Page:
More importantly, part of her motivation is, while she’s still alive and practicing, to shatter the myth of the “solo genius,” by actively promoting architects at her firm to partnership status, and by sharing the responsibilities of the firm with her other employees. Berke said her office is in the middle of a restructuring, and at press time she wasn’t prepared to offer a clear outline, but assured me a plan is in active formation. “It’s much more about inclusivity, generosity, acknowledgment of the kind of atmosphere I want to have in my office,” she told me. In other words, the change is driven less by death, and more by wanting to codify and celebrate the collective nature of her practice. I asked her if she thinks about her legacy, and she said that she has one more project type she’d like to do: “I’d like to do a contemplative structure,” she said—something like a Quaker meeting house, or a nondenominational chapel. It’s a small ambition given the scope and scale of her other work, but a powerful one.

1938 Born
1956 Graduates high school, where he meets Robert Siegel
1966 With Richard Henderson, designs influential house for his artist parents on Long Island
1968 Launches firm in New York with Siegel
1969 Designs apartment for Faye Dunaway
1989 Wins AIA Firm Award
1992 Addition to Frank Lloyd Wright-designed Guggenheim Museum opens
2005 Controversial Astor Place condos built; Paul Goldberger describes project as “an elf prancing among men”
1971 Receives AIA Gold Medal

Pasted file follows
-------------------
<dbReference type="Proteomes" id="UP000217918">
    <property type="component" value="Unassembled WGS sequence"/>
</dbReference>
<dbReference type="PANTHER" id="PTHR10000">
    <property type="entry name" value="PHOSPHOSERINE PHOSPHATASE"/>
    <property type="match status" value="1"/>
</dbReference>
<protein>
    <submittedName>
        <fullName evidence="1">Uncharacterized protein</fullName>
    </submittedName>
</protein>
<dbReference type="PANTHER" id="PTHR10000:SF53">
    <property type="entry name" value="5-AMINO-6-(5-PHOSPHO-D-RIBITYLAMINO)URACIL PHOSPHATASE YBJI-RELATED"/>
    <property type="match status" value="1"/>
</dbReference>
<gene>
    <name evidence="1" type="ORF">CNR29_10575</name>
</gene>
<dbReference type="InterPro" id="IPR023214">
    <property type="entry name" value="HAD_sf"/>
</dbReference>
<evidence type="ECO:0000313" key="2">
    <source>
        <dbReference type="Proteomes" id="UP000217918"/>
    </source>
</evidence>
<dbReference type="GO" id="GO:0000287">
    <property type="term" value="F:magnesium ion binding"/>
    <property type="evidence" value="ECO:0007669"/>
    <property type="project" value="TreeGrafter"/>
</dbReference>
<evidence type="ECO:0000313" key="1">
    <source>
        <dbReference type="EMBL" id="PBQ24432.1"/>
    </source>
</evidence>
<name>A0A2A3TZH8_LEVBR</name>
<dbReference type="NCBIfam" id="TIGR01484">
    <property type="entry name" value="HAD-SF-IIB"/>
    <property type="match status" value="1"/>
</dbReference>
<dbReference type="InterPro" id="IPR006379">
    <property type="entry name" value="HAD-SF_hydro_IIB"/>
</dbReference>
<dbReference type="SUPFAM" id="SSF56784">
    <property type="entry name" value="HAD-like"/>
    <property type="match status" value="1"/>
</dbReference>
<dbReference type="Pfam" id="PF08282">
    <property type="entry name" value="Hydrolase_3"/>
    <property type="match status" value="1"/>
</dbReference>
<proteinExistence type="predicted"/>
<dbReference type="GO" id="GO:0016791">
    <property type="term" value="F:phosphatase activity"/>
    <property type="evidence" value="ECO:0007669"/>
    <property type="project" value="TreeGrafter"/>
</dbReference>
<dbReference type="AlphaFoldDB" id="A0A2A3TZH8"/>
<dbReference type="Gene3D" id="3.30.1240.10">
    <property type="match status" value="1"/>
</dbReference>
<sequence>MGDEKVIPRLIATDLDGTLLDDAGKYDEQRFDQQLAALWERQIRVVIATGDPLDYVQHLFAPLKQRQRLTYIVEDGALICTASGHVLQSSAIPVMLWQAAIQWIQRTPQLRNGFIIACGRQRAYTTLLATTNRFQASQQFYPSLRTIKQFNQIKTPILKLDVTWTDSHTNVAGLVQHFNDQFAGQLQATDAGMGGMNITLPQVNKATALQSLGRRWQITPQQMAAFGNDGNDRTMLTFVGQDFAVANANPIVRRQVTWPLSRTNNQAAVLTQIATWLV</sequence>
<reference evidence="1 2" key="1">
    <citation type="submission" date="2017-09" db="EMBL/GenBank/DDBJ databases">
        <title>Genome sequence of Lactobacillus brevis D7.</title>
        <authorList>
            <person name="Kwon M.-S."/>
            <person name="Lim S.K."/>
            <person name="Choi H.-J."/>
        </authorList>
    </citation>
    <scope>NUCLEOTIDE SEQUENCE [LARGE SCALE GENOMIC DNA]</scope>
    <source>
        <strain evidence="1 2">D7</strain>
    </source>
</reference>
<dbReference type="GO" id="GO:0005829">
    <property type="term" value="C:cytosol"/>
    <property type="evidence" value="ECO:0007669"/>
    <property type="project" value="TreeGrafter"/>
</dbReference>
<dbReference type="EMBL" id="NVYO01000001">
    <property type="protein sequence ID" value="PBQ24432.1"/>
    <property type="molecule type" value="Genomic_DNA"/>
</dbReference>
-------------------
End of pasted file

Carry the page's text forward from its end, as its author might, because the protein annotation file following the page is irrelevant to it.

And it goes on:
2008 Yale Art + Architecture building renovation completed
Delivers last keynote, at Miami Preservation Conference
2009 Dies at 71 of cancer
Firm’s W Hotel Hoboken opens
2011 Siegel forms Gwathmey Siegel Kaufman & Associates Architects with Gene Kaufman, who buys a majority stake in the firm
2013 Gwathmey Siegel Kaufman releases monograph titled Gwathmey Siegel Buildings and Projects 2002-2012, published by Rizzoli
2018 Gwathmey Siegel Kaufman’s website remains today

I’m delicate when I speak with Berke. I try to couch my questions by saying things like, “I know this might be a sensitive topic.” We’ve known each other for almost 15 years, and she knows some of what I’ve been through medically, so there’s a sense of low-key kinship, a type of mutual understanding. But it’s nothing compared to the spiritual level that Daniel Libeskind was willing to ascend to, within seconds of picking up the phone.

“Living is the practice of dying!” he told me, a breath into our conversation. “What makes human beings human is that they are finite, and that they are reborn again.” So what does that mean for museums or cultural institutions being designed by Studio Daniel Libeskind, should Libeskind himself embark on his next incarnation? “I always thought of my studio as an atelier and artistic practice,” he said. “There is a sense of continuity,” much of which is developed by his three partners who have worked with him for decades. He chose the word “studio,” he told me, because he didn’t want it to feel like an office, or anything corporate. Corporations require succession plans. A studio can be freewheeling, can go with the flow in the presence of death. “Families don’t end when the patriarch or matriarch dies,” he said. They just have to redefine themselves.